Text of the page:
I stumbled across this by reading about Windows Server 2019, it is a Host Guardian Service (HGS), which is responsible for providing attestation and key protection services that enable Hyper-V to run Shielded virtual machines.
This “Host Guardian Service” (HGS) was introduced in Windows Server 2016 actually, and since that time, it’s possible to run shielded VMs (VMs using BitLocker to protect their disks). BitLocker keys are needed to boot the VM and decrypt the disks are protected by the shielded VM’s virtual TPM.
Shielded VMs protect virtual machines from compromised or malicious administrators in the fabric, (ex. storage admins, backup admins, etc), by encrypting disk and state of virtual machines so only VM (or tenant admins) can access it.
For HGS, It’s recommended to separate the roles and as such an HGS admin role has been introduced, as well as HGS Reviewers, which only allows users the right to audit existing policies. They cannot make any changes to the HGS configuration.
HGS admins choose which Hyper-V hosts are authorized to run shielded VMs and manage the certificates necessary to start up shielded VMs. The recommendations from Microsoft are very simple and basically says that domain admin and HGS admins should be two different persons (with two different accounts):
It is recommended that you limit the overlap between the admins of your HGS (including the domain to which HGS is joined) and Hyper-V environments. By ensuring no one admin has access to both systems, an attacker would need to compromise 2 different accounts from 2 individuals to complete his mission to change the HGS policies. This also means that the domain and enterprise admins for the two Active Directory environments should not be the same person.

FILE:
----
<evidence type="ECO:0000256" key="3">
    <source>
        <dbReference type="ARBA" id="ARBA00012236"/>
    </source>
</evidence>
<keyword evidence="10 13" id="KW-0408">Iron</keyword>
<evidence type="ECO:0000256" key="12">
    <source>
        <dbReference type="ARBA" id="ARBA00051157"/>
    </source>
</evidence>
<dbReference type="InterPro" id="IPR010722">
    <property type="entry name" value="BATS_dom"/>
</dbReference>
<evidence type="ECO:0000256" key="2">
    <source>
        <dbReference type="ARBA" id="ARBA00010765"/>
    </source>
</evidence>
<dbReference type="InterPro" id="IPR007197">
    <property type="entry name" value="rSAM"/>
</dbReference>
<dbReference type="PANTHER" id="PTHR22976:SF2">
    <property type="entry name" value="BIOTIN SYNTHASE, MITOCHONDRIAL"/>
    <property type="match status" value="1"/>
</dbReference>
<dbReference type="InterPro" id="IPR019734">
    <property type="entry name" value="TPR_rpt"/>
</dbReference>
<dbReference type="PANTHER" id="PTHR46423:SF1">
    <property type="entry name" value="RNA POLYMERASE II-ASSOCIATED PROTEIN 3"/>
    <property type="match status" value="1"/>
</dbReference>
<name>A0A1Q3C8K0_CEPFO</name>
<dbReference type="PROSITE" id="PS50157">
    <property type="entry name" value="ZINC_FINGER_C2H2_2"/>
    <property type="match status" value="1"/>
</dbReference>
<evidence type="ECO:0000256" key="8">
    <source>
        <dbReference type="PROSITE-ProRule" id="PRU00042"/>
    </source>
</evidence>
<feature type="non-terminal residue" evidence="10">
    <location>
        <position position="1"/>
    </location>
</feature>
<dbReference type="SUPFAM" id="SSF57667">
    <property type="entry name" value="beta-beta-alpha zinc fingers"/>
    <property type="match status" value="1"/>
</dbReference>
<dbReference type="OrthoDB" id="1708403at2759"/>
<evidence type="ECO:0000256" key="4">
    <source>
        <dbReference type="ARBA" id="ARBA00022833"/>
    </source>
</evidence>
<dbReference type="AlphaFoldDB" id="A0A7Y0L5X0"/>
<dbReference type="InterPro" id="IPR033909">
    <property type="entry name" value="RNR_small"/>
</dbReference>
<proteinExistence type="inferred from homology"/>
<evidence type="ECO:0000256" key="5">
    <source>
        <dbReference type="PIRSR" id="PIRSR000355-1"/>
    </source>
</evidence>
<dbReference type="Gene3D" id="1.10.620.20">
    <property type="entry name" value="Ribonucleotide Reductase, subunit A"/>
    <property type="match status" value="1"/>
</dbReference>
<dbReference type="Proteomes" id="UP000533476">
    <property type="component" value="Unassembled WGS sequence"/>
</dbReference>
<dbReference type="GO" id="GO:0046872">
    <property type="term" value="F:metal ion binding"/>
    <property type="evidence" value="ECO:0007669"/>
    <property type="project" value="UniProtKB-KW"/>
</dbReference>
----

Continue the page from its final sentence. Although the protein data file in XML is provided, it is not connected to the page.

The notion of Guarded fabric
We have this new term which goes hand in hand with HGS. A guarded fabric consists of one Host Guardian Service (HGS) – typically, a cluster of three nodes – plus one or more guarded hosts, and a set of shielded virtual machines (VMs).
You can have a look at all the necessary workflow for the deployment here. (there are quite a lot of task to do). Basically, what you need to do is:
- Installing Host Guardian Service (HGS) Role
- Configure HGS Server (via PowerShell)
- Authorize Guarded hosts in HGS
- Configure TPM Policies
- Configure HGS client
It’s very well documented in Microsoft documentation, so if you’re planning to harden your Hyper-V environment, you might want to read the whole details and plan ahead. Ther are quite a few
Hardware: HGS can be run on physical or virtual machines, but physical machines are recommended.
If you want to run HGS as a three-node physical cluster (for availability), you must have three physical servers. (As a best practice for clustering, the three servers should have very similar hardware.)
Operating system: Host key attestation requires Windows Server 2019 Standard or Datacenter edition operating with v2 attestation. For TPM-based attestation, HGS can run Windows Server 2019 or Windows Server 2016, Standard or Datacenter edition.
More Links from Microsoft:
- Video: How to protect your virtualization fabric from insider threats with Windows Server 2019
- Video: Introduction to Shielded Virtual Machines in Windows Server 2016
- Video: Dive into Shielded VMs with Windows Server 2016 Hyper-V
- Video: Deploying Shielded VMs and a Guarded Fabric with Windows Server 2016
- Blog: Datacenter and Private Cloud Security Blog
- Overview: Guarded fabric and shielded VMs overview
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